Thermal Stress Analysis of Liquid-Cooled 3D-ICs
Author ORCID Identifier
IEEE International Conference on Electro Information Technology
It is known that 3D-ICs suffer from hot spot temperatures that can reach thousands of degrees if they are not cooled to reasonable operating temperatures. The problem of hot spots is not limited to the high temperatures of the IC; thermal stress can also pose severe problems, even after cooling the chip. This study investigates thermal stress resulting from a 3D-IC hot spot with 20 W power dissipation. The IC is cooled using SiO2 and diamond cooling blocks. The study is performed using three coolants: water, Freon (R22), and Liquid Nitrogen (LN). As expected, the study shows that metal layers on the chip suffer from high thermal stress due to rising of the chip temperature to values higher than the room temperature. It is also noticed that the stress becomes more severe if cooling is done using LN. In fact, the stress exceeded the maximum tensile strength of aluminum, which might cause failure of the chip. This indicates that cooling 3D-IC may not ensure acceptable operation or reliability. Thermal stress must be investigated at both high and low temperatures to ensure high performance and acceptable reliability.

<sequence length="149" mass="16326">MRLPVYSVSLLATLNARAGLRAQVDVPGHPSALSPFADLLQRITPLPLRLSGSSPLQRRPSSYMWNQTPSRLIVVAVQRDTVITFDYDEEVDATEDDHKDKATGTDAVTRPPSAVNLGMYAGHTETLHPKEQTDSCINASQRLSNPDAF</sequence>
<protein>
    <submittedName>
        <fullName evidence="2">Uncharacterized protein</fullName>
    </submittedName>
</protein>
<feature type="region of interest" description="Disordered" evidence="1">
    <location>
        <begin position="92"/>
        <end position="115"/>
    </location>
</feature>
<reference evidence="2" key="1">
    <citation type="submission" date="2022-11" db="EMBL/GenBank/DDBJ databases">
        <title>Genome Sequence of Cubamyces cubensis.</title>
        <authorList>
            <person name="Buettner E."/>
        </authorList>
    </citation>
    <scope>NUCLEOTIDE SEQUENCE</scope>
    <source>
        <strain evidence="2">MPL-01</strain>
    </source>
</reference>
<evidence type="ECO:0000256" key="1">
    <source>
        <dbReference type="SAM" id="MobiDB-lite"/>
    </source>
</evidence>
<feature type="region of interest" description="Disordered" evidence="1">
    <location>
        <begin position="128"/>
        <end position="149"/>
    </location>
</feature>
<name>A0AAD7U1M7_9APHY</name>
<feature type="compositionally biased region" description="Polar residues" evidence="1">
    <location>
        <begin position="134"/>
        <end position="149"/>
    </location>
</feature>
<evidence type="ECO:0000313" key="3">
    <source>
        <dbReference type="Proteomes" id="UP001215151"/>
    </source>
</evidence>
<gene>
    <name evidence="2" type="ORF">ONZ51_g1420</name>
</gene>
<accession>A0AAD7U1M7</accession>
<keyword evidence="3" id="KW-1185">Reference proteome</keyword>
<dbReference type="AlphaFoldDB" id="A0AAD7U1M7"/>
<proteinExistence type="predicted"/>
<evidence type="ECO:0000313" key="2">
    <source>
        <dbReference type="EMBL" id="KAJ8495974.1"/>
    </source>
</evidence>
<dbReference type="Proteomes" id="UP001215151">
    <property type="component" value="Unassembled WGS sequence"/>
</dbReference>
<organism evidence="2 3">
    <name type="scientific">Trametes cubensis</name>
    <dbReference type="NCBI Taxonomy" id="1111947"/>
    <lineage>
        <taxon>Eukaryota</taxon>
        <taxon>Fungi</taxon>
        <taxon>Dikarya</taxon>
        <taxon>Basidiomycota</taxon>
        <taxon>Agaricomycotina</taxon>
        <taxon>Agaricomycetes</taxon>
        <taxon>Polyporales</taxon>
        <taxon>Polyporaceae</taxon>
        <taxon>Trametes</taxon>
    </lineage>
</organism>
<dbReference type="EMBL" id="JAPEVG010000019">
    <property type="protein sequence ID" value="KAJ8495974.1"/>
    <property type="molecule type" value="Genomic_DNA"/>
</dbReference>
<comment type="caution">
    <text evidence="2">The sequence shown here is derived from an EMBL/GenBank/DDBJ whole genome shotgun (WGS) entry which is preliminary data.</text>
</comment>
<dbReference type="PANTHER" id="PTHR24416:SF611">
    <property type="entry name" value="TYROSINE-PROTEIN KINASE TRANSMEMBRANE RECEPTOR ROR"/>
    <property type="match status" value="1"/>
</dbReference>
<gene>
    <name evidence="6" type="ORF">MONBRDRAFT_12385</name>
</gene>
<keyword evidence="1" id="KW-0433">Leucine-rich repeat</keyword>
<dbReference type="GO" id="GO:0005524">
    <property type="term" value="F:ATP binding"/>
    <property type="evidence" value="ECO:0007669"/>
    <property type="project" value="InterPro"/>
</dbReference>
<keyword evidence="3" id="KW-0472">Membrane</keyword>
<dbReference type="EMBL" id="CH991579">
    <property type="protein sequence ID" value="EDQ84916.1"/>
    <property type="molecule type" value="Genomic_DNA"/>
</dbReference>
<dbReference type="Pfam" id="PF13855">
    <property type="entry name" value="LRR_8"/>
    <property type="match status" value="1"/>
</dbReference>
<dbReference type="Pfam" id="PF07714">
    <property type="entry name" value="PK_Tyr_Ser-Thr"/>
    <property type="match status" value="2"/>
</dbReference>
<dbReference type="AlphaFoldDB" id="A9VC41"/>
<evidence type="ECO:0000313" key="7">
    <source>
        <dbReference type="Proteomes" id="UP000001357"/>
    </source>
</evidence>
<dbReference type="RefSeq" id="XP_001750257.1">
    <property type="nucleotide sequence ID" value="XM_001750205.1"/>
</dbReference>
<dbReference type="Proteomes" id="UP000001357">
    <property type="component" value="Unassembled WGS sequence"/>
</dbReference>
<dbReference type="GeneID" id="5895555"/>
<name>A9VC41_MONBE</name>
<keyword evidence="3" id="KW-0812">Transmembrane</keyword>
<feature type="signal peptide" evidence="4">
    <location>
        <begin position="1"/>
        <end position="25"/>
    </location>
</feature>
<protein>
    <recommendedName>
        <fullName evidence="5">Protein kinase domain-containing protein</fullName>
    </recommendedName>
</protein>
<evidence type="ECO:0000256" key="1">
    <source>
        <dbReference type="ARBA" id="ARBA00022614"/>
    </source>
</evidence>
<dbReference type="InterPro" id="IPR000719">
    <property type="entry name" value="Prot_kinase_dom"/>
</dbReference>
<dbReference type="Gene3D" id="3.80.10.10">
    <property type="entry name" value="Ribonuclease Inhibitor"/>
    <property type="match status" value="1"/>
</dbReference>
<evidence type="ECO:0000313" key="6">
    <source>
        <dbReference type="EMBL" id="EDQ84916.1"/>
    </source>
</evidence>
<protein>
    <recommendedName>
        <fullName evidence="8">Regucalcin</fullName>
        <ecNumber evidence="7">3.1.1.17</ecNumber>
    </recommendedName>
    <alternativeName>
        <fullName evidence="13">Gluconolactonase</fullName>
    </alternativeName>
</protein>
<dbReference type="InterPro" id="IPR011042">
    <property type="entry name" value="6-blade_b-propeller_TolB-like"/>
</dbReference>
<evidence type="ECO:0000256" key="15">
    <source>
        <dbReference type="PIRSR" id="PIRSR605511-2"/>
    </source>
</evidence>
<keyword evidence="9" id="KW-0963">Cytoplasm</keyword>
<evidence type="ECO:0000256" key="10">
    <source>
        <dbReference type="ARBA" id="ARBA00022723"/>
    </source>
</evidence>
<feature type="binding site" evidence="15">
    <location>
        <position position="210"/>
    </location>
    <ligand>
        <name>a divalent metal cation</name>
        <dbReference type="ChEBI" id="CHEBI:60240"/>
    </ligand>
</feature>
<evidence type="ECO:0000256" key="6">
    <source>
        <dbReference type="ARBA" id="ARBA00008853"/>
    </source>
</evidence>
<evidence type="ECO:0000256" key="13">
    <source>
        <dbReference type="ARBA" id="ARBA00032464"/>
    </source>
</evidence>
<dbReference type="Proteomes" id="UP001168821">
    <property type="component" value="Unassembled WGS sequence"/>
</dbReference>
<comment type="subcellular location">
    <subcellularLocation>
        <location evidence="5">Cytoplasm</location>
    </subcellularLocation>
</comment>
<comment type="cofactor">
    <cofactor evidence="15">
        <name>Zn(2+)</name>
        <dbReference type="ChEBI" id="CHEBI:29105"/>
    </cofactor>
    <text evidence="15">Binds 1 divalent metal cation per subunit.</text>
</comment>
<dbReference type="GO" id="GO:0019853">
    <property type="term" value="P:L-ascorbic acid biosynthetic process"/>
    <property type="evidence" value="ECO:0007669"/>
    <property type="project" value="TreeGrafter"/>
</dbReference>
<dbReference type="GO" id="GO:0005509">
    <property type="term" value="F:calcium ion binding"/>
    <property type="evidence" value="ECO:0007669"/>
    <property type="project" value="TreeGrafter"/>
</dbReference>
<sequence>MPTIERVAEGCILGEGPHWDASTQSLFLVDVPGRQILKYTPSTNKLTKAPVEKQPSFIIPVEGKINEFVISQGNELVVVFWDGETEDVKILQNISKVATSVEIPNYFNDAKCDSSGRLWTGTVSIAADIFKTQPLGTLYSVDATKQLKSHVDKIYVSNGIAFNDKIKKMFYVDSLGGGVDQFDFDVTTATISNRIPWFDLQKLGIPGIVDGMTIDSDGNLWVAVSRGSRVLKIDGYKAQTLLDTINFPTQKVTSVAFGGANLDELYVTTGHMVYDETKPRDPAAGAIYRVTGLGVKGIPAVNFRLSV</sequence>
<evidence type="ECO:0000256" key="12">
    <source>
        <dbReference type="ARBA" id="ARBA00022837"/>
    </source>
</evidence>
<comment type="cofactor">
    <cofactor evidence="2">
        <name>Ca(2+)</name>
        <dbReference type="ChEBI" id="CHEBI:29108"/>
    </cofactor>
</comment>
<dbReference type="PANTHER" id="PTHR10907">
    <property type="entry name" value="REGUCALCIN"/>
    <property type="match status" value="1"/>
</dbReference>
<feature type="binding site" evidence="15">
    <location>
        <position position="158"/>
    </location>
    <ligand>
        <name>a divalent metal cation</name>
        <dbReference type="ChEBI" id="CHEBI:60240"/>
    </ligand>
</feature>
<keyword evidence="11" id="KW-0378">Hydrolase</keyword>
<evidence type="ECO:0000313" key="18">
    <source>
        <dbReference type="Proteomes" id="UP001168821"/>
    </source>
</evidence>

3D-IC, COMSOL, Liquid Cooling, Thermal Stress
Islam, Sakib and Abdel-Motaleb, Ibrahim, "Thermal Stress Analysis of Liquid-Cooled 3D-ICs" (2020). NIU Bibliography. 342.
Department of Electrical Engineering